I was having a conversation with the manager of an industrial manufacturing company last week when we started talking about backup. The manager bragged to me that they were getting their backups for about $15 per month. I was intrigued. To think that this business that generates multiple millions in sales each year can back up their systems for $15 a month sounds like the holy grail of backups. And so, I dug a little deeper.

Setting the stage for their environment, the manager explained that they have a server running Microsoft Dynamics as their ERP system. For those of you unfamiliar with Microsoft Dynamics, it is an ERP system that runs SQL databases to store and manage the data.

The manager of the business explained that their total data is about 10GB of storage that they can backup offsite using a product like Carbonite that does offsite file backup. In the event of a server failure, they can copy this database to another, standby server they have on location. If worse comes to worst, they can put the database on a workstation and run it from there.

And here is where intrigue turned to fear. Time did not permit a full evaluation of this manager’s backup procedures but I’d like to take a couple of minutes to layout some things you need to think about if you are backing up SQL or other types of databases, especially for mission-critical systems like your ERP.

  • Use the backup functionality from within the software. Microsoft SQL Server and most of the other major SQL database servers have built-in functionality for creating backups of the database (see Microsoft’s detailed information here: http://bit.ly/2rK1G6g). SQL data is written in transactions that are logged by the server. A simple file backup of just the data file does not include the transaction data. When trying to restore, you will likely end up with a database that is in an “inconsistent state” and will generate errors.
  • Restoring 10GB of data from a cloud provider is going to take a very long time. Estimated restore rates from Carbonite are 3-4GB per day. So, with a 10GB restore, you are looking at 3+ days. Can you be without your mission-critical ERP system for 3+ days?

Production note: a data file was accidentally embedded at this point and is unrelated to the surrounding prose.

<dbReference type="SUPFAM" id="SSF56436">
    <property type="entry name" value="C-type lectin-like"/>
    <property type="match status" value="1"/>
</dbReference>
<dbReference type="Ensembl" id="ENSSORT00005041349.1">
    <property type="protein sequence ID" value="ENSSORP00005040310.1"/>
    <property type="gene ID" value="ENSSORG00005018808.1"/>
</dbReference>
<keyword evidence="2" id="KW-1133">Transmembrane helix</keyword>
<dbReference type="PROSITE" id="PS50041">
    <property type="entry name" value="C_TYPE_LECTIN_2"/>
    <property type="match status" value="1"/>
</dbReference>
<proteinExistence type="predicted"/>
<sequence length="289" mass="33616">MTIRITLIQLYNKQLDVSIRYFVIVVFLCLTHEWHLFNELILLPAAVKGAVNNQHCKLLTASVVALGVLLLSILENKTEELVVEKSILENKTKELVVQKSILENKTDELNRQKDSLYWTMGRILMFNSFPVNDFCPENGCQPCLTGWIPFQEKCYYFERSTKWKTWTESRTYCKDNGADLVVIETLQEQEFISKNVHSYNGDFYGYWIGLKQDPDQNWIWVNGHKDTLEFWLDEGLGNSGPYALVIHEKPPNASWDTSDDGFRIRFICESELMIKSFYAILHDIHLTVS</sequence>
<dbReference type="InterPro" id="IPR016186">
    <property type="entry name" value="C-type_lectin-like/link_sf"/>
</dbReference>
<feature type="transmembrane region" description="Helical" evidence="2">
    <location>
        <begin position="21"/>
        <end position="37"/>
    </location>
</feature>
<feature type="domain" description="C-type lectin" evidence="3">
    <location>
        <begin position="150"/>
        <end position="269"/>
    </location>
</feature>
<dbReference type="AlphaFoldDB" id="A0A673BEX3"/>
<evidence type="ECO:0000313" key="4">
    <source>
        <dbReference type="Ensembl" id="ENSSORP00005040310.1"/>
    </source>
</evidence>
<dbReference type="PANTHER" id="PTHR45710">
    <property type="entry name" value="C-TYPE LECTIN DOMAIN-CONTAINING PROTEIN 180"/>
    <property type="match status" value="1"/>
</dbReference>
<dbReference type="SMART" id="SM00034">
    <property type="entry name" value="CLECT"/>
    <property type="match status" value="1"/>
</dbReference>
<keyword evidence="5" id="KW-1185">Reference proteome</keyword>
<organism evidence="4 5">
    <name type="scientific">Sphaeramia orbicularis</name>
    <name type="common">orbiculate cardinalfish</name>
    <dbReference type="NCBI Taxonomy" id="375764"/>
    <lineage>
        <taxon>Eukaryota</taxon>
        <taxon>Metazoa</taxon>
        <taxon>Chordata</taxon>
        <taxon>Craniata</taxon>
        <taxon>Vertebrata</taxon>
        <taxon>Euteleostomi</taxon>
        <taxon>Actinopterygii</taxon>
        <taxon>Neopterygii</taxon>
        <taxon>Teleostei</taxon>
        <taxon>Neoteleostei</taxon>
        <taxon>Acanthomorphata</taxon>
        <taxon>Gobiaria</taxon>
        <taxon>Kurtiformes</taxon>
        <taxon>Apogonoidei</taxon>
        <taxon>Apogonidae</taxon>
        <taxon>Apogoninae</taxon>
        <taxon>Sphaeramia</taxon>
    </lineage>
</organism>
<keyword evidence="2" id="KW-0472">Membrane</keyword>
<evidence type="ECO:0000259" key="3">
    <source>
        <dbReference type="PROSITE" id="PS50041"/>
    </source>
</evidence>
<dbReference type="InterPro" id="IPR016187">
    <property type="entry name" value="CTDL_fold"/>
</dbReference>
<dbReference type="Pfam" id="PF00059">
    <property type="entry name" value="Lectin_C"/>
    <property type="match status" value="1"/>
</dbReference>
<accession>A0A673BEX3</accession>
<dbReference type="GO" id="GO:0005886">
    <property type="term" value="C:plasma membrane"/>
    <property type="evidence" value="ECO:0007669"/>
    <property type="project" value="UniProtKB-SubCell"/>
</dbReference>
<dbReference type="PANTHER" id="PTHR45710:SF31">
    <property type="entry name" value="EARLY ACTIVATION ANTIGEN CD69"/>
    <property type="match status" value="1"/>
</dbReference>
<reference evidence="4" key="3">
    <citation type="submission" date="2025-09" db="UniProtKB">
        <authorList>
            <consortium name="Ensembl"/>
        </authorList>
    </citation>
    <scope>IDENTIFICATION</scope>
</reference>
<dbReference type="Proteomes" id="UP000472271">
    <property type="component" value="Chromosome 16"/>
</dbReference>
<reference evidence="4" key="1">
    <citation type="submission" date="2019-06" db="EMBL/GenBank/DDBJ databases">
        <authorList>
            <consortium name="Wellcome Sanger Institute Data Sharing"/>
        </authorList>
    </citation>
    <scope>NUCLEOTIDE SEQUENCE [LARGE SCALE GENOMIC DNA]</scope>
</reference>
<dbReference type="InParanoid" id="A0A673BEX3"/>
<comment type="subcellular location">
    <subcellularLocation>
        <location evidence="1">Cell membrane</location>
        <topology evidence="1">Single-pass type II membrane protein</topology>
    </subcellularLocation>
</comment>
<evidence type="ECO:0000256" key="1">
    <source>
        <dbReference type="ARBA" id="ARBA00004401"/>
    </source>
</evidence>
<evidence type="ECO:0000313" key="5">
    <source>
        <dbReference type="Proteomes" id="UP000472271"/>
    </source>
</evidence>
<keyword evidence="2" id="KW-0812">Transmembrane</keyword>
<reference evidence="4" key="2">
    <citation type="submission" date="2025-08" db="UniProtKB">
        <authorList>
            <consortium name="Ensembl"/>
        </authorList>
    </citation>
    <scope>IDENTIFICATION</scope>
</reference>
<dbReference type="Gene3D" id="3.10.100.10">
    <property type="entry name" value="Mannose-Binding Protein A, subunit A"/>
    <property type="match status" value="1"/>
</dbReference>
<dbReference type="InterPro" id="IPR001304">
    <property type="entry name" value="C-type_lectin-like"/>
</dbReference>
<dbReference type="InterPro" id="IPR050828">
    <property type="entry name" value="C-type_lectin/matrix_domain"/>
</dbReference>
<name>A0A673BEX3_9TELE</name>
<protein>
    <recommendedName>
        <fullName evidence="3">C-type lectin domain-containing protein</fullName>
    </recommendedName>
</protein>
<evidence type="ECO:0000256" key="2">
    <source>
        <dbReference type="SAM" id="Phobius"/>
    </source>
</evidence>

• The overwhelming number one cause of data loss is human error. Someone accidentally deletes data they should not have deleted. Sometimes this is known right away and sometimes it is not known for several days. Meaning, even a file level backup that includes all the necessary data for restoring a database may leave you having to restore data from several days ago. So, pick your poison. Lose the data that was accidentally deleted or lose the data from the several days of work following the delete.

There are very effective and simple measures that can be taken to avoid the dangers above. The caveat being, they cost more than $15 a month. The question you must ask yourself is, how valuable is your data? The costs you need to consider are:

  • The cost of downtime. Any loss of data is going to create downtime. The question is how much? If you have 13 employees averaging $35,000 per year in salary that are reduced to 20% productivity, you are losing about $175 per hour of downtime. Three days down is about $4,200.
  • The cost of emergency technical support. Restoring data is typically considered emergency tech support and comes at a higher cost. Typical rates will range between $150-$300 per hour. Three days of emergency tech support will usually range between $3,600 and $7,200.
  • The cost of missed opportunities or customer dissatisfaction. Business will not stop when you are without your data. Existing customers will call and new customers will present themselves. If you are unable to service these customers, old and new, you stand a very real chance of either missing a new opportunity or losing a customer altogether.
  • The typical cost for a highly functional and reliable data backup and recovery solution that solves the concerns above is around $300 per month. These solutions give you the capability to be back up and running at 100% in an hour or two. Given the conservative hard costs of data recovery without this type of solution range between $7,500 and $11,000, you’re looking at significant cost savings. Given the added likelihood of losing new customers and upsetting existing customers, the value of a good back up system is even greater.

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